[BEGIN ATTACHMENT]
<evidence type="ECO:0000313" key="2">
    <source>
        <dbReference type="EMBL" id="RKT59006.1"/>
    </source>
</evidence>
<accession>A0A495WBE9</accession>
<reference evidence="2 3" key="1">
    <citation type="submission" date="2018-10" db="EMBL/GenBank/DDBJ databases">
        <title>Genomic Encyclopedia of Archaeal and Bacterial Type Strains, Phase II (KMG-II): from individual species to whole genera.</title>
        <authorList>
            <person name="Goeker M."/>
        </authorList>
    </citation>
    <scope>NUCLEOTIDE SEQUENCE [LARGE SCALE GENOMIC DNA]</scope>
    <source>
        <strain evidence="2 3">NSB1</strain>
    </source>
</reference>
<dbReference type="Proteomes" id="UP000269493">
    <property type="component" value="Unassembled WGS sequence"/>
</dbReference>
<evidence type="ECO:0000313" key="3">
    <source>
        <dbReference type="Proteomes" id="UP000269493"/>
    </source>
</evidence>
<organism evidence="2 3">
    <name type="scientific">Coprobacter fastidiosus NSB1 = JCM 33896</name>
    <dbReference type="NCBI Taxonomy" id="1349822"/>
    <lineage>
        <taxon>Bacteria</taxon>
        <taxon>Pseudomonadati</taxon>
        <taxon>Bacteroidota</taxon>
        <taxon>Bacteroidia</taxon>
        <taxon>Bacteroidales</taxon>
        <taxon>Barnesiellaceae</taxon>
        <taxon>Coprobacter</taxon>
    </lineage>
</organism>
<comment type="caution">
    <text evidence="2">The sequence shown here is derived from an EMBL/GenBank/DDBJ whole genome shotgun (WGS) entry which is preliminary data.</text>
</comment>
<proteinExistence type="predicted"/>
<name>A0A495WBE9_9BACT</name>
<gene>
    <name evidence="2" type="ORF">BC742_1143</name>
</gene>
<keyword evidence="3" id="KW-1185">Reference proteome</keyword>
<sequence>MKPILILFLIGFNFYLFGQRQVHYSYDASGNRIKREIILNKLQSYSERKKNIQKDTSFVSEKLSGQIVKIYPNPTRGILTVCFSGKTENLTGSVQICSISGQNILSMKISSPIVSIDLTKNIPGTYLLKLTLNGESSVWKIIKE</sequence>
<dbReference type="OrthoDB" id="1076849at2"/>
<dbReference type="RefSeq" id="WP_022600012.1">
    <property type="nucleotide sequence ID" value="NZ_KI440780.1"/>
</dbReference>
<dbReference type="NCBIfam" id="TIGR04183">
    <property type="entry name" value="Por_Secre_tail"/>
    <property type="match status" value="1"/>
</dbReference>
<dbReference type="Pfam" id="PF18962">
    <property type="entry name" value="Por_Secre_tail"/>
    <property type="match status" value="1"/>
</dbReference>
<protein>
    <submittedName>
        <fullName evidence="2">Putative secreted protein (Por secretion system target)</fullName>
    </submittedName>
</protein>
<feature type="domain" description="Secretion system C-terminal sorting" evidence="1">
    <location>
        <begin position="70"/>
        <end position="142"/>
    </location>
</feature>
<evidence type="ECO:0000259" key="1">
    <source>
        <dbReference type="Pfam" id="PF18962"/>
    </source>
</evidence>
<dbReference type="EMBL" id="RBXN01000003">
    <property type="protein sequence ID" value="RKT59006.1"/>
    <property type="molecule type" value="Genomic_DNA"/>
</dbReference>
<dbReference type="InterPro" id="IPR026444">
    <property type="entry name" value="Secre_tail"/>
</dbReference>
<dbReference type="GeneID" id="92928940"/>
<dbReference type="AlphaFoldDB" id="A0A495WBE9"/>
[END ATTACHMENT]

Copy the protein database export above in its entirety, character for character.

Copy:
<evidence type="ECO:0000313" key="2">
    <source>
        <dbReference type="EMBL" id="RKT59006.1"/>
    </source>
</evidence>
<accession>A0A495WBE9</accession>
<reference evidence="2 3" key="1">
    <citation type="submission" date="2018-10" db="EMBL/GenBank/DDBJ databases">
        <title>Genomic Encyclopedia of Archaeal and Bacterial Type Strains, Phase II (KMG-II): from individual species to whole genera.</title>
        <authorList>
            <person name="Goeker M."/>
        </authorList>
    </citation>
    <scope>NUCLEOTIDE SEQUENCE [LARGE SCALE GENOMIC DNA]</scope>
    <source>
        <strain evidence="2 3">NSB1</strain>
    </source>
</reference>
<dbReference type="Proteomes" id="UP000269493">
    <property type="component" value="Unassembled WGS sequence"/>
</dbReference>
<evidence type="ECO:0000313" key="3">
    <source>
        <dbReference type="Proteomes" id="UP000269493"/>
    </source>
</evidence>
<organism evidence="2 3">
    <name type="scientific">Coprobacter fastidiosus NSB1 = JCM 33896</name>
    <dbReference type="NCBI Taxonomy" id="1349822"/>
    <lineage>
        <taxon>Bacteria</taxon>
        <taxon>Pseudomonadati</taxon>
        <taxon>Bacteroidota</taxon>
        <taxon>Bacteroidia</taxon>
        <taxon>Bacteroidales</taxon>
        <taxon>Barnesiellaceae</taxon>
        <taxon>Coprobacter</taxon>
    </lineage>
</organism>
<comment type="caution">
    <text evidence="2">The sequence shown here is derived from an EMBL/GenBank/DDBJ whole genome shotgun (WGS) entry which is preliminary data.</text>
</comment>
<proteinExistence type="predicted"/>
<name>A0A495WBE9_9BACT</name>
<gene>
    <name evidence="2" type="ORF">BC742_1143</name>
</gene>
<keyword evidence="3" id="KW-1185">Reference proteome</keyword>
<sequence>MKPILILFLIGFNFYLFGQRQVHYSYDASGNRIKREIILNKLQSYSERKKNIQKDTSFVSEKLSGQIVKIYPNPTRGILTVCFSGKTENLTGSVQICSISGQNILSMKISSPIVSIDLTKNIPGTYLLKLTLNGESSVWKIIKE</sequence>
<dbReference type="OrthoDB" id="1076849at2"/>
<dbReference type="RefSeq" id="WP_022600012.1">
    <property type="nucleotide sequence ID" value="NZ_KI440780.1"/>
</dbReference>
<dbReference type="NCBIfam" id="TIGR04183">
    <property type="entry name" value="Por_Secre_tail"/>
    <property type="match status" value="1"/>
</dbReference>
<dbReference type="Pfam" id="PF18962">
    <property type="entry name" value="Por_Secre_tail"/>
    <property type="match status" value="1"/>
</dbReference>
<protein>
    <submittedName>
        <fullName evidence="2">Putative secreted protein (Por secretion system target)</fullName>
    </submittedName>
</protein>
<feature type="domain" description="Secretion system C-terminal sorting" evidence="1">
    <location>
        <begin position="70"/>
        <end position="142"/>
    </location>
</feature>
<evidence type="ECO:0000259" key="1">
    <source>
        <dbReference type="Pfam" id="PF18962"/>
    </source>
</evidence>
<dbReference type="EMBL" id="RBXN01000003">
    <property type="protein sequence ID" value="RKT59006.1"/>
    <property type="molecule type" value="Genomic_DNA"/>
</dbReference>
<dbReference type="InterPro" id="IPR026444">
    <property type="entry name" value="Secre_tail"/>
</dbReference>
<dbReference type="GeneID" id="92928940"/>
<dbReference type="AlphaFoldDB" id="A0A495WBE9"/>